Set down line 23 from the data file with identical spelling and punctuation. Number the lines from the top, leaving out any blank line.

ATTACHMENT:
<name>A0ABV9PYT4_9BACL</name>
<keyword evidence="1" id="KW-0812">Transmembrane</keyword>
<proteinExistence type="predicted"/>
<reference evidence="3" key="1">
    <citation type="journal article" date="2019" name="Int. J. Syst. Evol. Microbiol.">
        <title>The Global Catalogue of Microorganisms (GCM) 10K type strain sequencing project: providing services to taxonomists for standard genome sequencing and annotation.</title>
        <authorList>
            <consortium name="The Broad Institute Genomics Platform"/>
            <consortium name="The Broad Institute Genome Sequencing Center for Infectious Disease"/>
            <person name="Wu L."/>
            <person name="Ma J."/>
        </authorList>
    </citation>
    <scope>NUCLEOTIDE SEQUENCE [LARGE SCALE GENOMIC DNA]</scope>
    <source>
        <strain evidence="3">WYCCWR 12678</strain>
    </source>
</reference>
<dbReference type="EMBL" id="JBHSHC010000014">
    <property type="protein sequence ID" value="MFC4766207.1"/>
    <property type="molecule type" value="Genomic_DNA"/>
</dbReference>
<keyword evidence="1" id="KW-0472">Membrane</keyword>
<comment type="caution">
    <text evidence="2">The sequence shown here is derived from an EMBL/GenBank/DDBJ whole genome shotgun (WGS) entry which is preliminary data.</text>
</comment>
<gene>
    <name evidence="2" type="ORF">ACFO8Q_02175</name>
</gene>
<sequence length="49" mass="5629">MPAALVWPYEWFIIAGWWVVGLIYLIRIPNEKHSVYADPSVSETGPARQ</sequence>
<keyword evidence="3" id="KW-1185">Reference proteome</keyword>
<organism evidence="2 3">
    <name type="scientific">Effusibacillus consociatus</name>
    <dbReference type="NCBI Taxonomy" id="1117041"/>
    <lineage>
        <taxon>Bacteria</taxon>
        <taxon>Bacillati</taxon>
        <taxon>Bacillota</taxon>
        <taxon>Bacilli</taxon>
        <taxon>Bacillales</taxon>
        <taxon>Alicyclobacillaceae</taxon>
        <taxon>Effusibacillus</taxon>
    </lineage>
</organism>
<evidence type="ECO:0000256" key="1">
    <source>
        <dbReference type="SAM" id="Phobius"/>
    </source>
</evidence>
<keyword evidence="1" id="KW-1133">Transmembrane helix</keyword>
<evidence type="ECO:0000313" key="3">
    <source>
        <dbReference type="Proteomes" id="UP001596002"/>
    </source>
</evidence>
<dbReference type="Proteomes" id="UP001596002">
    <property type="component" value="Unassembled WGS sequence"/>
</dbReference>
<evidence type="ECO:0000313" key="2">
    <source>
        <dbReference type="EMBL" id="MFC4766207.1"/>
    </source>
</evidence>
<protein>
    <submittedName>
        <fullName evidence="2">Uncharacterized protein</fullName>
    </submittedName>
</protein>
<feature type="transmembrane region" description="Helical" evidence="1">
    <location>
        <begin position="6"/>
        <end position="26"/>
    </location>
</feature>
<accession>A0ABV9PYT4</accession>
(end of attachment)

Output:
<keyword evidence="1" id="KW-0472">Membrane</keyword>